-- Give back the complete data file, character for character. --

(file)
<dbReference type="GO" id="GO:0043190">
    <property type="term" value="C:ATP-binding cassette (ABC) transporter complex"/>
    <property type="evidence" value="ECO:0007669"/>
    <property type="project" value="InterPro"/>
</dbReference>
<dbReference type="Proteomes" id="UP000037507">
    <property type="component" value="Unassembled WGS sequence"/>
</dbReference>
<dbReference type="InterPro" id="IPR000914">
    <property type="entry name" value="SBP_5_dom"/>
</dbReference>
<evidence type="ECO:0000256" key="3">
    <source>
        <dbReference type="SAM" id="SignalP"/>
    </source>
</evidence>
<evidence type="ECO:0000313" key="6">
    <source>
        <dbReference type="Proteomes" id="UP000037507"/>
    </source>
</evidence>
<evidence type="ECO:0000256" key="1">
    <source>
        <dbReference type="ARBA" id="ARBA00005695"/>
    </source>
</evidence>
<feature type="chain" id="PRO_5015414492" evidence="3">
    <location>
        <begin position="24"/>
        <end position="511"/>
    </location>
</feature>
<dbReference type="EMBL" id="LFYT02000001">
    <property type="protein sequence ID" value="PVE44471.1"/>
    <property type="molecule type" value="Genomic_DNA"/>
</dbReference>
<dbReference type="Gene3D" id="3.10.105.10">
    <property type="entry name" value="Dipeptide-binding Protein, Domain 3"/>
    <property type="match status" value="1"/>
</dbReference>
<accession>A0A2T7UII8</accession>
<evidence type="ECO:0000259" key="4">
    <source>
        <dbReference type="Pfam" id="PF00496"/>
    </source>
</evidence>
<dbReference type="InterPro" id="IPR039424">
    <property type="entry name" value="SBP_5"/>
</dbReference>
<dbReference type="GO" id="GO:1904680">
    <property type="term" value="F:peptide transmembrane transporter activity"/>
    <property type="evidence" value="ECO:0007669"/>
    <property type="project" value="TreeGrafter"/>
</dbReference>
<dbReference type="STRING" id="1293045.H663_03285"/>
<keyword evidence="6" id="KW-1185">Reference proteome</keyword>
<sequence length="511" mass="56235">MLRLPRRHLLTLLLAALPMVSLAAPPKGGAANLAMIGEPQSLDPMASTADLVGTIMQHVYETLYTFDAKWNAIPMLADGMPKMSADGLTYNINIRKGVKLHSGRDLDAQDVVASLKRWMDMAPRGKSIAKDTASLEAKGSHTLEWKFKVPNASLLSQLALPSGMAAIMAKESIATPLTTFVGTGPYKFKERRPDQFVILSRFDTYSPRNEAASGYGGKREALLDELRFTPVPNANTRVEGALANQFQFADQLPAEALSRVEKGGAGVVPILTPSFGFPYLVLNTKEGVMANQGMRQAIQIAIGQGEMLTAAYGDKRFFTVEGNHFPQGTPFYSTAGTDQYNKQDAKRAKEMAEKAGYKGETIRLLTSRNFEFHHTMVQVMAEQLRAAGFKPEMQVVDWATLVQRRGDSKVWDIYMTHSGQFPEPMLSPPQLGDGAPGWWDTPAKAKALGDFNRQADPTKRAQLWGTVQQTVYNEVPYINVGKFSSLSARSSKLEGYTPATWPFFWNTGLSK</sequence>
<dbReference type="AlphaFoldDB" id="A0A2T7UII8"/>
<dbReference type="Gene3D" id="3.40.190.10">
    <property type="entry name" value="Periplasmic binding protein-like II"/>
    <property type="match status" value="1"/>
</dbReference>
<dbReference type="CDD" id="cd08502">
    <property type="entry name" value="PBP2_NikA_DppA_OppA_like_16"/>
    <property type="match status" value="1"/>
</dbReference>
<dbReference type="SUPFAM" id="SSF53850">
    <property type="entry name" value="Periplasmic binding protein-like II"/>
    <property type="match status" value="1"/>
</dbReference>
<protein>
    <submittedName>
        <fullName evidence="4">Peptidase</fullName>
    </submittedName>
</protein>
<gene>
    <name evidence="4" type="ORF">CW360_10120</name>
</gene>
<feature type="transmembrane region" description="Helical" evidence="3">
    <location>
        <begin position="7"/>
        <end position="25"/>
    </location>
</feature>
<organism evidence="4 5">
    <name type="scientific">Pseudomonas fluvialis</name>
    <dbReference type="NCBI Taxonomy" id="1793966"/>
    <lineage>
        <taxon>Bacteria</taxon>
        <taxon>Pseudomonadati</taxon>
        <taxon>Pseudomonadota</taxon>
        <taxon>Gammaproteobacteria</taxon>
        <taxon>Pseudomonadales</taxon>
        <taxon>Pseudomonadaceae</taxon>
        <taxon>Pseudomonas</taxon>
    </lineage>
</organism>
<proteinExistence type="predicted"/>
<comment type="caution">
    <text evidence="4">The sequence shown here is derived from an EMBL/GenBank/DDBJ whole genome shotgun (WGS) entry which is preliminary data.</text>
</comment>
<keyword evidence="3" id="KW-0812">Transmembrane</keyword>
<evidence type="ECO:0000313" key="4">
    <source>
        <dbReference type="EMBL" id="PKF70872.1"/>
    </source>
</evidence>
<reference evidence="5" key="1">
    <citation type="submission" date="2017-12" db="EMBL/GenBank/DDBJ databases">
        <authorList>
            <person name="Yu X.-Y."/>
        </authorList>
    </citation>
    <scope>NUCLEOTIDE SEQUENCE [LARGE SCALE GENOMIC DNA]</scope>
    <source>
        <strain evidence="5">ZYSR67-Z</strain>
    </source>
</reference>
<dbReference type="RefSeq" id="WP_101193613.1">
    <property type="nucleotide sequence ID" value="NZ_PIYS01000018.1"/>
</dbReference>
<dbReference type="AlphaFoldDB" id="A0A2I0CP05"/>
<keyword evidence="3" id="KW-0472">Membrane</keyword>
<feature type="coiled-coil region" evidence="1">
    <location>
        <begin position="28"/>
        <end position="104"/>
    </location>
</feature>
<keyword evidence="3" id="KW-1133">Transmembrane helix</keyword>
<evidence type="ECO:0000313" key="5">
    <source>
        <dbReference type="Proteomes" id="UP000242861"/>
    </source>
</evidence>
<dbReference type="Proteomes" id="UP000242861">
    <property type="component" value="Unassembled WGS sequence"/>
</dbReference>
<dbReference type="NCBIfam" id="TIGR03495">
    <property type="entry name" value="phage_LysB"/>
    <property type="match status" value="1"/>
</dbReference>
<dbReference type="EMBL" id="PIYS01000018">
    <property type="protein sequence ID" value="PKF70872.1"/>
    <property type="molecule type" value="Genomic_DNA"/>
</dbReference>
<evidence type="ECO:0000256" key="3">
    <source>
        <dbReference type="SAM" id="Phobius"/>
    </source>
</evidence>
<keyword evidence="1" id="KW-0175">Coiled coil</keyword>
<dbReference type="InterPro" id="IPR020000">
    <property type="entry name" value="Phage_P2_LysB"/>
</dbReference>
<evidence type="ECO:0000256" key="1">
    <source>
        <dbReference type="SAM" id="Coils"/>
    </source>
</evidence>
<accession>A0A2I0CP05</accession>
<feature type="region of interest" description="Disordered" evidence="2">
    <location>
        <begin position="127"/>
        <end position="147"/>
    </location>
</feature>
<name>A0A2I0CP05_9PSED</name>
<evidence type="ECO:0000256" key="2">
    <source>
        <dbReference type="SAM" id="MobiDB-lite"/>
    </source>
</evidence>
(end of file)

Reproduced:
<dbReference type="GO" id="GO:0043190">
    <property type="term" value="C:ATP-binding cassette (ABC) transporter complex"/>
    <property type="evidence" value="ECO:0007669"/>
    <property type="project" value="InterPro"/>
</dbReference>
<dbReference type="Proteomes" id="UP000037507">
    <property type="component" value="Unassembled WGS sequence"/>
</dbReference>
<dbReference type="InterPro" id="IPR000914">
    <property type="entry name" value="SBP_5_dom"/>
</dbReference>
<evidence type="ECO:0000256" key="3">
    <source>
        <dbReference type="SAM" id="SignalP"/>
    </source>
</evidence>
<evidence type="ECO:0000313" key="6">
    <source>
        <dbReference type="Proteomes" id="UP000037507"/>
    </source>
</evidence>
<evidence type="ECO:0000256" key="1">
    <source>
        <dbReference type="ARBA" id="ARBA00005695"/>
    </source>
</evidence>
<feature type="chain" id="PRO_5015414492" evidence="3">
    <location>
        <begin position="24"/>
        <end position="511"/>
    </location>
</feature>
<dbReference type="EMBL" id="LFYT02000001">
    <property type="protein sequence ID" value="PVE44471.1"/>
    <property type="molecule type" value="Genomic_DNA"/>
</dbReference>
<dbReference type="Gene3D" id="3.10.105.10">
    <property type="entry name" value="Dipeptide-binding Protein, Domain 3"/>
    <property type="match status" value="1"/>
</dbReference>
<accession>A0A2T7UII8</accession>
<evidence type="ECO:0000259" key="4">
    <source>
        <dbReference type="Pfam" id="PF00496"/>
    </source>
</evidence>
<dbReference type="InterPro" id="IPR039424">
    <property type="entry name" value="SBP_5"/>
</dbReference>
<dbReference type="GO" id="GO:1904680">
    <property type="term" value="F:peptide transmembrane transporter activity"/>
    <property type="evidence" value="ECO:0007669"/>
    <property type="project" value="TreeGrafter"/>
</dbReference>
<dbReference type="STRING" id="1293045.H663_03285"/>
<keyword evidence="6" id="KW-1185">Reference proteome</keyword>
<sequence length="511" mass="56235">MLRLPRRHLLTLLLAALPMVSLAAPPKGGAANLAMIGEPQSLDPMASTADLVGTIMQHVYETLYTFDAKWNAIPMLADGMPKMSADGLTYNINIRKGVKLHSGRDLDAQDVVASLKRWMDMAPRGKSIAKDTASLEAKGSHTLEWKFKVPNASLLSQLALPSGMAAIMAKESIATPLTTFVGTGPYKFKERRPDQFVILSRFDTYSPRNEAASGYGGKREALLDELRFTPVPNANTRVEGALANQFQFADQLPAEALSRVEKGGAGVVPILTPSFGFPYLVLNTKEGVMANQGMRQAIQIAIGQGEMLTAAYGDKRFFTVEGNHFPQGTPFYSTAGTDQYNKQDAKRAKEMAEKAGYKGETIRLLTSRNFEFHHTMVQVMAEQLRAAGFKPEMQVVDWATLVQRRGDSKVWDIYMTHSGQFPEPMLSPPQLGDGAPGWWDTPAKAKALGDFNRQADPTKRAQLWGTVQQTVYNEVPYINVGKFSSLSARSSKLEGYTPATWPFFWNTGLSK</sequence>
<dbReference type="AlphaFoldDB" id="A0A2T7UII8"/>
<dbReference type="Gene3D" id="3.40.190.10">
    <property type="entry name" value="Periplasmic binding protein-like II"/>
    <property type="match status" value="1"/>
</dbReference>
<dbReference type="CDD" id="cd08502">
    <property type="entry name" value="PBP2_NikA_DppA_OppA_like_16"/>
    <property type="match status" value="1"/>
</dbReference>
<dbReference type="SUPFAM" id="SSF53850">
    <property type="entry name" value="Periplasmic binding protein-like II"/>
    <property type="match status" value="1"/>
</dbReference>
<protein>
    <submittedName>
        <fullName evidence="4">Peptidase</fullName>
    </submittedName>
</protein>
<gene>
    <name evidence="4" type="ORF">CW360_10120</name>
</gene>
<feature type="transmembrane region" description="Helical" evidence="3">
    <location>
        <begin position="7"/>
        <end position="25"/>
    </location>
</feature>
<organism evidence="4 5">
    <name type="scientific">Pseudomonas fluvialis</name>
    <dbReference type="NCBI Taxonomy" id="1793966"/>
    <lineage>
        <taxon>Bacteria</taxon>
        <taxon>Pseudomonadati</taxon>
        <taxon>Pseudomonadota</taxon>
        <taxon>Gammaproteobacteria</taxon>
        <taxon>Pseudomonadales</taxon>
        <taxon>Pseudomonadaceae</taxon>
        <taxon>Pseudomonas</taxon>
    </lineage>
</organism>
<proteinExistence type="predicted"/>
<comment type="caution">
    <text evidence="4">The sequence shown here is derived from an EMBL/GenBank/DDBJ whole genome shotgun (WGS) entry which is preliminary data.</text>
</comment>
<keyword evidence="3" id="KW-0812">Transmembrane</keyword>
<evidence type="ECO:0000313" key="4">
    <source>
        <dbReference type="EMBL" id="PKF70872.1"/>
    </source>
</evidence>
<reference evidence="5" key="1">
    <citation type="submission" date="2017-12" db="EMBL/GenBank/DDBJ databases">
        <authorList>
            <person name="Yu X.-Y."/>
        </authorList>
    </citation>
    <scope>NUCLEOTIDE SEQUENCE [LARGE SCALE GENOMIC DNA]</scope>
    <source>
        <strain evidence="5">ZYSR67-Z</strain>
    </source>
</reference>
<dbReference type="RefSeq" id="WP_101193613.1">
    <property type="nucleotide sequence ID" value="NZ_PIYS01000018.1"/>
</dbReference>
<dbReference type="AlphaFoldDB" id="A0A2I0CP05"/>
<keyword evidence="3" id="KW-0472">Membrane</keyword>
<feature type="coiled-coil region" evidence="1">
    <location>
        <begin position="28"/>
        <end position="104"/>
    </location>
</feature>
<keyword evidence="3" id="KW-1133">Transmembrane helix</keyword>
<evidence type="ECO:0000313" key="5">
    <source>
        <dbReference type="Proteomes" id="UP000242861"/>
    </source>
</evidence>
<dbReference type="Proteomes" id="UP000242861">
    <property type="component" value="Unassembled WGS sequence"/>
</dbReference>
<dbReference type="NCBIfam" id="TIGR03495">
    <property type="entry name" value="phage_LysB"/>
    <property type="match status" value="1"/>
</dbReference>
<dbReference type="EMBL" id="PIYS01000018">
    <property type="protein sequence ID" value="PKF70872.1"/>
    <property type="molecule type" value="Genomic_DNA"/>
</dbReference>
<evidence type="ECO:0000256" key="3">
    <source>
        <dbReference type="SAM" id="Phobius"/>
    </source>
</evidence>
<keyword evidence="1" id="KW-0175">Coiled coil</keyword>
<dbReference type="InterPro" id="IPR020000">
    <property type="entry name" value="Phage_P2_LysB"/>
</dbReference>
<evidence type="ECO:0000256" key="1">
    <source>
        <dbReference type="SAM" id="Coils"/>
    </source>
</evidence>
<accession>A0A2I0CP05</accession>
<feature type="region of interest" description="Disordered" evidence="2">
    <location>
        <begin position="127"/>
        <end position="147"/>
    </location>
</feature>
<name>A0A2I0CP05_9PSED</name>
<evidence type="ECO:0000256" key="2">
    <source>
        <dbReference type="SAM" id="MobiDB-lite"/>
    </source>
</evidence>